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Dozens injured in stampede at religious rally in Israel

JERUSALEM – More than 100 people were injured, dozens critically, in a stampede at a Jewish religious rally in northern Israel attended by tens of thousands, the main service said on Friday Israeli relief effort.

Magen David Adom tweeted that he was treating 103 people, 38 of them in critical condition. Israeli media previously reported that a grandstand collapsed, but rescue services said all injuries occurred in a stampede.

The incident happened late at night and there were conflicting reports of a grandstand falling.

Tens of thousands of people gathered at the foot of Mount Meron to celebrate Lag BaOmer, a Jewish holiday in honor of Rabbi Shimon Bar Yochai, a 2nd century sage and mystic who is buried there.

The tomb is considered one of the holiest sites in the Jewish world and it is an annual pilgrimage site.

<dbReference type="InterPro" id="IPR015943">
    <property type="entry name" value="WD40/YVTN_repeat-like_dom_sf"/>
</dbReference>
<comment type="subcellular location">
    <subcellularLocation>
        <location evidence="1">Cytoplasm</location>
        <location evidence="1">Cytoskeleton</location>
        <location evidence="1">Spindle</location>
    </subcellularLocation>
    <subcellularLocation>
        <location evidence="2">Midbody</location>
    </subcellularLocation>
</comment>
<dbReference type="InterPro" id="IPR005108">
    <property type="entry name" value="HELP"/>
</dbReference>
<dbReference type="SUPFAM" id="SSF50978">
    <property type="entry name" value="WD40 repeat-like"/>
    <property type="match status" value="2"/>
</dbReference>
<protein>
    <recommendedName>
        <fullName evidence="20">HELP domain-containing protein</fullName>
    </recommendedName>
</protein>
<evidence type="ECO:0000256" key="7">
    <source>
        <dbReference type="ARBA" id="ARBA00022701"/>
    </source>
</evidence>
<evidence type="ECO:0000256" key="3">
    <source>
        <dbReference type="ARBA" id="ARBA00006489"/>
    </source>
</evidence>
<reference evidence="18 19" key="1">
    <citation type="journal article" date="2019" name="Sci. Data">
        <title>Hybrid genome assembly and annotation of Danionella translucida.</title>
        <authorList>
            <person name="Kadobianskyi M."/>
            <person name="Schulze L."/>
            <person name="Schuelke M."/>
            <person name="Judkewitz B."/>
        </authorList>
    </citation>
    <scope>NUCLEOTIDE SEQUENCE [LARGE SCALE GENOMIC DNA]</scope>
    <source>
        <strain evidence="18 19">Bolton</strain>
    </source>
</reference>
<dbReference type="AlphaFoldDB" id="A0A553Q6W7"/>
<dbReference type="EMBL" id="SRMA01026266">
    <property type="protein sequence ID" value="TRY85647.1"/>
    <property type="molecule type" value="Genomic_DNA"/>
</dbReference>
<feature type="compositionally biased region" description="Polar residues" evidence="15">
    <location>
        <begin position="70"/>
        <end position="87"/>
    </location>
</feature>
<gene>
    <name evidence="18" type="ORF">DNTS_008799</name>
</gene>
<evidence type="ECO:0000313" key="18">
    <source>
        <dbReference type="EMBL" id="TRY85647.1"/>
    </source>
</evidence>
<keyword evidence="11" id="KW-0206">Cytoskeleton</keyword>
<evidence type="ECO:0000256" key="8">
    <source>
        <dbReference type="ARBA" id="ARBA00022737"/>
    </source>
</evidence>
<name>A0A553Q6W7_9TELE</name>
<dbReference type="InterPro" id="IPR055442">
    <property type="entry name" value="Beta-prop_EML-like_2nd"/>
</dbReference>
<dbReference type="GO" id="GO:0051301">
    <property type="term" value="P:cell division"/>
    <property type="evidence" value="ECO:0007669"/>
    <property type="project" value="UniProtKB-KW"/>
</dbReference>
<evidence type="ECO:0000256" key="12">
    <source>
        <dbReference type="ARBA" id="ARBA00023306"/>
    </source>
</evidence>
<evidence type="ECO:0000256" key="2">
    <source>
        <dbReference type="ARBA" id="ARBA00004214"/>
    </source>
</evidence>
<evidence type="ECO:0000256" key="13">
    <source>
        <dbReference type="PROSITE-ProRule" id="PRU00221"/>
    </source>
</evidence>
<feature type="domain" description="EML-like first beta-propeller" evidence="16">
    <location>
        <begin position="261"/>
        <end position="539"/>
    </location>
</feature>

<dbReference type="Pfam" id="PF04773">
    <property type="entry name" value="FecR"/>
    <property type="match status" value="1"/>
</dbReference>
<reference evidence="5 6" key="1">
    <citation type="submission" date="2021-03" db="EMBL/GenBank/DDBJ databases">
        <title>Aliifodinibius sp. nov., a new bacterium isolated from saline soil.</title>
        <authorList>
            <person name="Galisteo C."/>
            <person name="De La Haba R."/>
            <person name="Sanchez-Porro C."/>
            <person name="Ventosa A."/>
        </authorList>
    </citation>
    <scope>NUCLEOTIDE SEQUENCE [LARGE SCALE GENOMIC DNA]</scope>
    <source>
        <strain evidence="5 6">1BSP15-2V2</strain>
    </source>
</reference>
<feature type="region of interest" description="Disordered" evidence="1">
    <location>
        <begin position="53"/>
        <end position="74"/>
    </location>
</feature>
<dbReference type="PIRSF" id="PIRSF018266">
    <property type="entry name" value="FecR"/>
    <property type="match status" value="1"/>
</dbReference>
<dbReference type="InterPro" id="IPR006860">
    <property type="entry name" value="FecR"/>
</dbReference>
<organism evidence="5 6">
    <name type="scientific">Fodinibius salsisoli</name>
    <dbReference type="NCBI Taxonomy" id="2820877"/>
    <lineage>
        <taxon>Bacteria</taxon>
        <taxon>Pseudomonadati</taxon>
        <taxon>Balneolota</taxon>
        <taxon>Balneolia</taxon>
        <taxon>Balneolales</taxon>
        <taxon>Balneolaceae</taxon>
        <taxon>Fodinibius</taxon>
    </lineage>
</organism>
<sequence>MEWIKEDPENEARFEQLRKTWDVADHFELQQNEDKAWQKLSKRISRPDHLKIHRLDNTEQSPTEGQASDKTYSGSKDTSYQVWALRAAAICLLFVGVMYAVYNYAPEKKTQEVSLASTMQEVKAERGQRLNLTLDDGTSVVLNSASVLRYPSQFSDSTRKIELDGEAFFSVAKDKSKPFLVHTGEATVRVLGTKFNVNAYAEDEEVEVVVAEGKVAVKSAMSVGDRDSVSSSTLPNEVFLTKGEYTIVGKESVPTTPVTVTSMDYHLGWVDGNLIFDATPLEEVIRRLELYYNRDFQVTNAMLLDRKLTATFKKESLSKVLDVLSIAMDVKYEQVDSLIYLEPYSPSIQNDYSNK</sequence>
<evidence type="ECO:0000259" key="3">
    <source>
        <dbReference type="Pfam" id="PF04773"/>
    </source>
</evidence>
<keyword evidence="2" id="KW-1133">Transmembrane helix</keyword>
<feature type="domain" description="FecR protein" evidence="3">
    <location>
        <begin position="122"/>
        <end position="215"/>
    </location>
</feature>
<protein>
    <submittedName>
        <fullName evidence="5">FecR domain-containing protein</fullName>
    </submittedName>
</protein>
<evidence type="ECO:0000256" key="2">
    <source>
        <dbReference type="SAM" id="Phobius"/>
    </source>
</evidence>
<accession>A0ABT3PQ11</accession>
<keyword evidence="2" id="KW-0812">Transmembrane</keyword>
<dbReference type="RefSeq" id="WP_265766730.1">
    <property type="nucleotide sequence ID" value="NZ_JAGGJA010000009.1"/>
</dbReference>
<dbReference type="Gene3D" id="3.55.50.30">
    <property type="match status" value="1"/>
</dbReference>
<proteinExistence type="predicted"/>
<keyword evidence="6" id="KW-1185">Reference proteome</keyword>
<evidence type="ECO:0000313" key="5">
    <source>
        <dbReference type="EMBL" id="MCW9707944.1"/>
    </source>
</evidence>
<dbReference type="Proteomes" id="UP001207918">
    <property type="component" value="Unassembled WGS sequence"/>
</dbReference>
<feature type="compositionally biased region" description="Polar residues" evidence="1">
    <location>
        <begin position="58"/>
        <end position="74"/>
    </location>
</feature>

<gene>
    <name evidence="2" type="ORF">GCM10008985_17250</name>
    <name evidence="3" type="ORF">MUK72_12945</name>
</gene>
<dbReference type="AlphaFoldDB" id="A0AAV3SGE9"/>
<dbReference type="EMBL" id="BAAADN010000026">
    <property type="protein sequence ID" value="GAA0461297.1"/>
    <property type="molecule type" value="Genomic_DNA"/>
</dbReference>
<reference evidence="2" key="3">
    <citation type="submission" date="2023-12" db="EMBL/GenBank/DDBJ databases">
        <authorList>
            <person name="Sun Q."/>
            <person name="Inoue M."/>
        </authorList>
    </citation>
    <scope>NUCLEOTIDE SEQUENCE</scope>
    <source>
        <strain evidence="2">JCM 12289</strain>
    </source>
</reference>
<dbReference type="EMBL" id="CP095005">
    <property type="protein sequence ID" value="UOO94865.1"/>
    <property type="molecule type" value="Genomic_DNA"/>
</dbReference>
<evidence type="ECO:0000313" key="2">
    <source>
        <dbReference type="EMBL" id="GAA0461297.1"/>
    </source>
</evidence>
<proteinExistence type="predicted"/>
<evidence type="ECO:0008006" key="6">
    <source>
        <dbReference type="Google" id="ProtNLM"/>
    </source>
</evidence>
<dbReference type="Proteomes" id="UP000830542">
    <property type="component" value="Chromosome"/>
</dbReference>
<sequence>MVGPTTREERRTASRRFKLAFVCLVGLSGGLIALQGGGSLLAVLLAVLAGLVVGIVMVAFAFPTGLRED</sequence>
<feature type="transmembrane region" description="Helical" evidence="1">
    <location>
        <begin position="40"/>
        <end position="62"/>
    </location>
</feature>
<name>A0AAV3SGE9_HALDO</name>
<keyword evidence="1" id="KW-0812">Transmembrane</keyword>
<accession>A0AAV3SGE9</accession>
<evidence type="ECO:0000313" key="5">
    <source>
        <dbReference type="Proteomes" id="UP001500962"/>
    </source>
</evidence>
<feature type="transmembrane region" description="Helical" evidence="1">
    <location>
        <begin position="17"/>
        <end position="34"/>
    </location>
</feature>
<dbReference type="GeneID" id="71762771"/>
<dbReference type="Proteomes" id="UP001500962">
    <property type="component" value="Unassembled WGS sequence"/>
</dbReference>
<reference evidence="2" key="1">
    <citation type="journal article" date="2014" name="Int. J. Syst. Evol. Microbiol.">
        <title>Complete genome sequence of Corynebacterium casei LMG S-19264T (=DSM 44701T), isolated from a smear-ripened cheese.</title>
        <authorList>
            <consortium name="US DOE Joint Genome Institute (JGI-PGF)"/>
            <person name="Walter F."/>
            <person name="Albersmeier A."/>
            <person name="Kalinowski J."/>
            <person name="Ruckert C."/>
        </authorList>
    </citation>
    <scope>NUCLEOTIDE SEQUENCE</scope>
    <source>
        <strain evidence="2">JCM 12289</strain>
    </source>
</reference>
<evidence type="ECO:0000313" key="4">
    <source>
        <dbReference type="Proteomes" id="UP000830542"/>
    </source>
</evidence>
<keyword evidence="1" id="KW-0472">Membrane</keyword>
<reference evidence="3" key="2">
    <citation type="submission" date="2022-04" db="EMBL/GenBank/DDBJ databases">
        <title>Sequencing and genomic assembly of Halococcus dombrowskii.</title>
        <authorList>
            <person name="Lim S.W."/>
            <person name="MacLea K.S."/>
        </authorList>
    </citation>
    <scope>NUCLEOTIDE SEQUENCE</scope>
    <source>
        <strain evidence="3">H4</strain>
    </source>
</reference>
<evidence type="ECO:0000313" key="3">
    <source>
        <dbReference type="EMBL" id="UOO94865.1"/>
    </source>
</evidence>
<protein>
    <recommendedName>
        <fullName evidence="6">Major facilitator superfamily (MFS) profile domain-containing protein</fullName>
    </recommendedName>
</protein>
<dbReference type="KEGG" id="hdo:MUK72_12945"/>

Videos posted to social media showed chaotic scenes as ultra-Orthodox men climbed through cracks in torn corrugated iron sheets to escape the crash, as police and paramedics tried to reach the injured .

The bodies lay on stretchers in a hallway, completely covered with aluminum blankets.

On Twitter, Prime Minister Benjamin Netanyahu called the situation “a disaster” and added: “We all pray for the well-being of the injured.”

The rally was held in defiance of health officials who feared overcrowding poses a risk of COVID-19.

Private bonfires at Mount Meron were banned last year due to coronavirus restrictions, but lockdown measures have been relaxed this year as part of Israel’s rapid COVID-19 vaccination program which saw more than 50% of the population fully immunized.

Police said on Thursday they had arrested two people for disrupting officers’ efforts to maintain order at the site.

It was the first large religious gathering of its kind to be held legally since Israel lifted nearly all restrictions related to the coronavirus pandemic. The country has seen cases drop since one of the world’s most successful vaccination campaigns launched late last year.

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